Beauty in the Ordinary

This is not about being brilliant, or extraordinary, it's not about wanting to be famous, or making headlines, or trying to impress...this about sharing a 'gift' each day with the lift the spirit of people when they read this blog, to show them the beauty in the ordinary.
"And above all, watch with glittering eyes the whole world around you because the greatest secrets are always hidden in the most unlikely places. Those who don't believe in magic will never find it." Raold Dahl

Sunday, May 15, 2011

Fun At The Fair

I can remember growing up in England, waiting in anticipation for the
Southampton Fair to arrive at the Commons.
The Commons are a large green area in the middle of the city
where I would spend a lot of time as a child.
I would hang out there with my friends, traipsing through the grass and
the woods. Spending summer afternoons mucking about in the ponds
trying to catch newts and tadpoles.

But it was the summer fair...

with it's deafening noise and trashy flashing lights,
its awful smells of fried onions and hot dogs, and the rides
that would make me feel ill. And the tacky prizes that you longed to win.
Nonetheless, all of this drew me back summer after summer.
It was where all the kids hung out, the cool kids, the beautiful girls with
the equally beautiful boys. Where I always wanted to be older
than I really was.

This weekend I had my grandson Jack for a sleepover. After a fun Friday
night of two movies and popcorn, Jack asked me if tomorrow I could take
him to Sidney to a bookstore we had visited before.
I think he still had his eye on a book of lego he had seen there.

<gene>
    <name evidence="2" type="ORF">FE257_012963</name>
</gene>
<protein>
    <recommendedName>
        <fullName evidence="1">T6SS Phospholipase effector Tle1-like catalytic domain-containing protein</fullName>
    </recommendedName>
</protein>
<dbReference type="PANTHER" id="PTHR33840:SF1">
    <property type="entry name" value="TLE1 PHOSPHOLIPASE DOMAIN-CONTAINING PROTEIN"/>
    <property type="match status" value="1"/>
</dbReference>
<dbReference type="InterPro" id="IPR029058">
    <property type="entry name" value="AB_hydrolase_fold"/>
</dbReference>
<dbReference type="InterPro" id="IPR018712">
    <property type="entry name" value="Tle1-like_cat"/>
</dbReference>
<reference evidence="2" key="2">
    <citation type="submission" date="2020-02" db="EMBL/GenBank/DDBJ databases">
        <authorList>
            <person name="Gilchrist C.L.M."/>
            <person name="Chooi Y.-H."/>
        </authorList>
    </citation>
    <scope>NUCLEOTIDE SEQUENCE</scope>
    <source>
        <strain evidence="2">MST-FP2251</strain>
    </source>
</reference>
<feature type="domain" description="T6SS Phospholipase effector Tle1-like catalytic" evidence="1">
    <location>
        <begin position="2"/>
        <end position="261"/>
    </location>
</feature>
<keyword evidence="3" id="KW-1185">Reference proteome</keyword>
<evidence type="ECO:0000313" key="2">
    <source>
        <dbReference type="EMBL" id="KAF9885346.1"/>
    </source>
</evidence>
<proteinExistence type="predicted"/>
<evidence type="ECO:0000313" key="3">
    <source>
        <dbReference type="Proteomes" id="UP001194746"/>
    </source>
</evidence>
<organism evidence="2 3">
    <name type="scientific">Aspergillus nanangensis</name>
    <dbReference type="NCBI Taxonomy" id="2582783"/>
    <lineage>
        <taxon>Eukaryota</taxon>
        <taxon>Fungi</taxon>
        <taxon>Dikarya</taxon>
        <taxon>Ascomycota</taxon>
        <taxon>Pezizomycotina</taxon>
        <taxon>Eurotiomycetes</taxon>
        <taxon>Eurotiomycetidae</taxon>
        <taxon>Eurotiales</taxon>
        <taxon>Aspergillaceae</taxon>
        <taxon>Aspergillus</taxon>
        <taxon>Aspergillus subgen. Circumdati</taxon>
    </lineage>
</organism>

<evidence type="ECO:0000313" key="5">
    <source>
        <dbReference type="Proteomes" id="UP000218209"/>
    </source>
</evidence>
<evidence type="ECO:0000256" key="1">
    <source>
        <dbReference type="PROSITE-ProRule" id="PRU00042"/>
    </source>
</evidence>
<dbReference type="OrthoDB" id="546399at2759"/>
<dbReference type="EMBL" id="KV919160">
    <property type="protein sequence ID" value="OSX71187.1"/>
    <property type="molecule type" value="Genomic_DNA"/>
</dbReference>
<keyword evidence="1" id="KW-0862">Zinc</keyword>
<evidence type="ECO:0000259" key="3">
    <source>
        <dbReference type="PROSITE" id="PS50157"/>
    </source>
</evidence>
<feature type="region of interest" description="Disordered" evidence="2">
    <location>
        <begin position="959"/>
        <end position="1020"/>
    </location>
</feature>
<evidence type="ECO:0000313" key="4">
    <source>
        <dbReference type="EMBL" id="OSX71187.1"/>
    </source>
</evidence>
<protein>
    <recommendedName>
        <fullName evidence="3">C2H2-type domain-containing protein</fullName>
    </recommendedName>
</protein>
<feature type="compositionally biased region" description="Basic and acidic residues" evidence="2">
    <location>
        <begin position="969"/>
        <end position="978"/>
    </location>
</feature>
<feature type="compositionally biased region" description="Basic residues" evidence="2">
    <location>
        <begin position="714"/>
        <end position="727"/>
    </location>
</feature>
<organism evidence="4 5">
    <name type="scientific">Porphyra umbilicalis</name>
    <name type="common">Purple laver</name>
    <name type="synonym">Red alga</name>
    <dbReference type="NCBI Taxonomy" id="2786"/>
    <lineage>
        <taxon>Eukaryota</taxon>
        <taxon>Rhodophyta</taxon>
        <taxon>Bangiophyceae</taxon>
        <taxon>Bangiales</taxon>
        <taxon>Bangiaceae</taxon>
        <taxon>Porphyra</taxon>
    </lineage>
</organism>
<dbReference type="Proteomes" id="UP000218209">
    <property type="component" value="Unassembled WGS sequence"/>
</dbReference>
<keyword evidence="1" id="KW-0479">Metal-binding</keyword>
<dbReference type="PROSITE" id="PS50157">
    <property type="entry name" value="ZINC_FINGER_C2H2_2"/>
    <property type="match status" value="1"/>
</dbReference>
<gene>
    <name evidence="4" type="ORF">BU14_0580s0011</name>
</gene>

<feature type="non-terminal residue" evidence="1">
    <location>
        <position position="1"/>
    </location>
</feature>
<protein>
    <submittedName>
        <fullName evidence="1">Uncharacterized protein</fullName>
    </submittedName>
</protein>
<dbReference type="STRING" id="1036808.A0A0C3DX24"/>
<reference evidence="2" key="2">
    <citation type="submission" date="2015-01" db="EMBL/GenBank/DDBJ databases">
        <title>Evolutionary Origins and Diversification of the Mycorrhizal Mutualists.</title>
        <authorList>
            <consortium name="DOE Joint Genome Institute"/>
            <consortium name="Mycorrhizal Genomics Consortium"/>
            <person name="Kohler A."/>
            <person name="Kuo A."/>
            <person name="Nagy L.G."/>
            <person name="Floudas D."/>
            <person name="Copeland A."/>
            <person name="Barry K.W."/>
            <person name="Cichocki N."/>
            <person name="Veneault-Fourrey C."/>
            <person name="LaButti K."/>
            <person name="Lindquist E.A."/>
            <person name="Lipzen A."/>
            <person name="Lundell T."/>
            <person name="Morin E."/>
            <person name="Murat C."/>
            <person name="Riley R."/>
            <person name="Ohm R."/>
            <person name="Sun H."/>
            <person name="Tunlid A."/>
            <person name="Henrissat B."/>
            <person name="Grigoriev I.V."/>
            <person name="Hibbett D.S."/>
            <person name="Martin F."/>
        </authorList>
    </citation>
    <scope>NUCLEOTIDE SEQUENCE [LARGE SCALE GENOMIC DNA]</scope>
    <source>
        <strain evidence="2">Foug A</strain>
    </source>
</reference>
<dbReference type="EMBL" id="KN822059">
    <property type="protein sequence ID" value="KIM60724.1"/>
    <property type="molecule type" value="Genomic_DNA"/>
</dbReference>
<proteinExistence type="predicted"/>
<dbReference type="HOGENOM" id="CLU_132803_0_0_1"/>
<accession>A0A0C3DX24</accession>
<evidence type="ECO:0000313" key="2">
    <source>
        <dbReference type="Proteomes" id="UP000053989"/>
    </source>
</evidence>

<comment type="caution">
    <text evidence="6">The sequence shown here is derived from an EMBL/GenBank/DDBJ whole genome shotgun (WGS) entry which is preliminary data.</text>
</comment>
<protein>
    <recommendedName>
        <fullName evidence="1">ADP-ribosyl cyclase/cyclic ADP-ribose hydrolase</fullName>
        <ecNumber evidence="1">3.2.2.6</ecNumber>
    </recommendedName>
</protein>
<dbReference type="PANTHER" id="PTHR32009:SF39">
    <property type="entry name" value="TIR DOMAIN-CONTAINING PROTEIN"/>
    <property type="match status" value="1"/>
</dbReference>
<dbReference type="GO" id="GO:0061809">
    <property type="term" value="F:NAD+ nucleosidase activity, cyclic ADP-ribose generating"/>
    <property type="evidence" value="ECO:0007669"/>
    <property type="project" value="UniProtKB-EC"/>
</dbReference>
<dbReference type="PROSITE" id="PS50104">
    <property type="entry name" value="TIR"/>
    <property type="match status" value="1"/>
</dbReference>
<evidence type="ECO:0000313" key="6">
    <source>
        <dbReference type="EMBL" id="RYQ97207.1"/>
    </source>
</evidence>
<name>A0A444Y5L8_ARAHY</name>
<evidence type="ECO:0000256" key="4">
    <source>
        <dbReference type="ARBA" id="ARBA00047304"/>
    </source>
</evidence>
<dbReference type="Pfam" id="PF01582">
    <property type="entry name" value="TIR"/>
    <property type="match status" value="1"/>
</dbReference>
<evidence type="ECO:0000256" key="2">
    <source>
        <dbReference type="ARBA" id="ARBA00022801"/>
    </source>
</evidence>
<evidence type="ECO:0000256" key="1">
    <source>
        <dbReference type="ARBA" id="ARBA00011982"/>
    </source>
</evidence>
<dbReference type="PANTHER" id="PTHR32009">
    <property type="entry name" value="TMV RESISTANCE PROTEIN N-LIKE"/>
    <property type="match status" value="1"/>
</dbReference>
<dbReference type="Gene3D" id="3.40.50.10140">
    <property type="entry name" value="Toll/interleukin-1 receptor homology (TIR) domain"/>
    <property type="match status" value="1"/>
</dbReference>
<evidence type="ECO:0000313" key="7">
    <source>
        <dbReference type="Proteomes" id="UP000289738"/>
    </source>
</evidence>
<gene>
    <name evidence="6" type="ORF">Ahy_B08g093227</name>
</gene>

As we travelled along the highway we could see up ahead the
turning of a Ferris Wheel, seats swinging back and forth with body-less legs
dangling in all directions.

His face lit up!

'Want to go?' I asked.
"Sure" he cooly replied , but I could read his body language, his feet tapping,
his hands gripped either side of the seat.
"Ok, lets go!" I said.

Huge smile.

With a book of twenty tickets in hand - in we went.

It was pretty much how I described the fair of my childhood,
nothing had changed, only me!
All of it now looking more tacky that fun. But I had my Jack with me
to relive it again. The joy, and excitement of watching him running
from ride to ride. Hearing his laughter as a ride took him up vertically
a hundred feet or so,
then the screams as he descended.

Our twenty tickets all used up in just a few minutes, we walk out the
gates with candy floss in hand.

Then . . .

"Can we still go to the bookstore?"

"You betcha!"

I love that boy!

love from Victoria


  1. Wow...what a great day, and, you got to be a kid again.

  2. The big event for me, when the fair turned up in our village, was to win a coconut. And I always did.

  3. Remain childlike, be creative every day, laugh, yes, mybabyjohn...these are the ways to grow older!

    What did you have to do to win a coconut Cro?

  4. I'm truly smelling corn dogs and pop corn right now after reading this...makes me want to go to the fair. How fun that you had Master Jack to go with, having a child at the carnival makes it ten times more fun!!
    xo J~

  5. Woohoo...what a ride. I can just see the two of you! All the better for being spontaneous and unplanned.
    A lego store has just opened at Sherway Gardens in Toronto...a whole store dedicated to building bricks. No technology, nothing automated...just simple click-together building blocks. Wonderful!

  6. The dream-like quality of the ferris wheel photo probably takes us all back to those fairs and carnivals, unwinnable games and more than a little wear around the edges. Your quote beneath the header echoes a realization of mine - that we need to be in love with beauty. I may just go and write its name on my palm, outlined in ballpoint ink. Happy to have found you, via Premium T.

  7. Love all of this! It sounds so wonderful! And the photos are perfect!

    Jack had a great time! And he loves his book ~ halfway through already!


  8. Children look at a carnival or fair as pure joy; I remember that feeling of so many years ago for myself, and then for my children and now for my grandchildren. However, the prices have changed quite a bit.


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